If you doubt that such a thing could work, I want to share with you the power of YouTube. Some months ago I made a video, just for fun, about the benefits of having a homebirth, and published it to two of my free YouTube channels. This video has received over 17,000 views. Spur of the moment videos become viral each day and generate millions of hits. I believe that we can make empowered birth awareness viral if we act together by turning our focused intent towards making Empowered Birth Awareness Week a success. And what is success? Success is inspiring women with videos, blogs, songs, stories and images that incite the question, “Can birth be something more?”
With all of us powerful woman united, there is no stopping us from instantly affecting the world because we will have the marketing ability of a large corporation and can create the desire for women to inquire about natural, empowered birth.
Empowered Birth Awareness Week
When: September 5–12
How: Innovate and make it your own!
For more information, please visit: http://www.birthpower.us/eba.html
— Barbara Rivera
Jan Tritten, mother of Midwifery Today, is the founder, editor-in-chief and mother of Midwifery Today magazine. She became a midwife in 1977 after the amazing homebirth of her second daughter. Her mission is to make loving midwifery care the norm for birthing women and their babies throughout the world. Meet Jan at our conferences around the world, or join her online, as she works to transform birth practices around the world.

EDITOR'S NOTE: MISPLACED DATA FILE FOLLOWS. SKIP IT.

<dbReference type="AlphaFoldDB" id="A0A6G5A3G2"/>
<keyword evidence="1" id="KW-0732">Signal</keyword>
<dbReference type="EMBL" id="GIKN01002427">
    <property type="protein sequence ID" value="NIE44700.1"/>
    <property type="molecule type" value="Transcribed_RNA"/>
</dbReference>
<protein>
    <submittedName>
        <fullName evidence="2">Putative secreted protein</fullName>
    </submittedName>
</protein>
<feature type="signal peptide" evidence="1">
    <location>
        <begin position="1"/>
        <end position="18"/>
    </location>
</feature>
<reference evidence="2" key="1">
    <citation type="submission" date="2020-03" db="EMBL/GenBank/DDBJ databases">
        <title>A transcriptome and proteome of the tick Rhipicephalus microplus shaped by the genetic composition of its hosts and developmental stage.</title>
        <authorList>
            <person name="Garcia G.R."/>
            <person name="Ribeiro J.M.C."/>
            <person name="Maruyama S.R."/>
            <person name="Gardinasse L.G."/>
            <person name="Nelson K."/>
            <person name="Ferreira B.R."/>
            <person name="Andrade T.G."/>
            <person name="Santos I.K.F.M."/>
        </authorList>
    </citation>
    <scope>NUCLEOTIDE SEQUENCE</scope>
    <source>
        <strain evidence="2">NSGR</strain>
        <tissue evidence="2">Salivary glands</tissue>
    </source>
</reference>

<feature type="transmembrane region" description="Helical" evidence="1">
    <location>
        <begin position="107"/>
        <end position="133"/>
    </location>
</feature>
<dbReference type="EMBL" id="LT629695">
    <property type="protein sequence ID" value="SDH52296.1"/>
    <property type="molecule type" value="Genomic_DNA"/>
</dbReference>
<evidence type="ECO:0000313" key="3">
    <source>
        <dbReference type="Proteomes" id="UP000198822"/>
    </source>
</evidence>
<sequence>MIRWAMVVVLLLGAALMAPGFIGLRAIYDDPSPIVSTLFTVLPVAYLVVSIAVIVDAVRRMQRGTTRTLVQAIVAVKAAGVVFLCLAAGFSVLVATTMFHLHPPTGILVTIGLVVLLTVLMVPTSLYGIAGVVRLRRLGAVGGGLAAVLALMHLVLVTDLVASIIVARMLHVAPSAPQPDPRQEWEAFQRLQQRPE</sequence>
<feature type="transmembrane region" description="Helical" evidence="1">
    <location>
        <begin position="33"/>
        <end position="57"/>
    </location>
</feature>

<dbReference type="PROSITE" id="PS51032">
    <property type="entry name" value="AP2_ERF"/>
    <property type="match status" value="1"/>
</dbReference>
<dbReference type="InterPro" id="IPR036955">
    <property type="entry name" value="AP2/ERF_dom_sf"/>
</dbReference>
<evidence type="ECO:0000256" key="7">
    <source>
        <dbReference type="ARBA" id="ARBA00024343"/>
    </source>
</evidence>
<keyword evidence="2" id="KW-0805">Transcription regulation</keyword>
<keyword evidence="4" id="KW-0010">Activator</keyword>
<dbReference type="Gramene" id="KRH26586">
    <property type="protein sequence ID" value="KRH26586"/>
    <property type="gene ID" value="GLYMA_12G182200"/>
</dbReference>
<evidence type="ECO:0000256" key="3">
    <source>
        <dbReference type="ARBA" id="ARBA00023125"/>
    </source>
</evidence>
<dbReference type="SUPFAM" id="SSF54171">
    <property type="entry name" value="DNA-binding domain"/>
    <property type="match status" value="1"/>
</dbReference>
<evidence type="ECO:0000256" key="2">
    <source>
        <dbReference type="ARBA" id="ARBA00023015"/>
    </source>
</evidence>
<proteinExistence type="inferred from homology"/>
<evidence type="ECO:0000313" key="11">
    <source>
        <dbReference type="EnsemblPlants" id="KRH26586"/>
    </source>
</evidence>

August 1–7 is World Breastfeeding Week, celebrated in more than 120 countries to promote breastfeeding and its positive impact on infant health.
Breastfeeding not only best meets infants’ nutritional needs and facilitates bonding between mother and baby, but has many long-term benefits as well. Women who breastfeed their babies have a lower risk of breast and ovarian cancers later in life. Adults who were breastfed as infants generally have lower rates of obesity and type-2 diabetes, and seem to perform better in intelligence tests. Despite the benefits, less that 40% of babies under 6 months old are exclusively breastfed.
Since the 1960s, there has been a lot written about the place to have a baby. The “safety” lobby has pushed more and more for all hospital births, while, with strength of its own, the “normality” lobby has pulled birth back into the home. The debate about whether home is best has continued in and out of the newspapers and professional journals, with women supporting the desire for choice to birth in either area.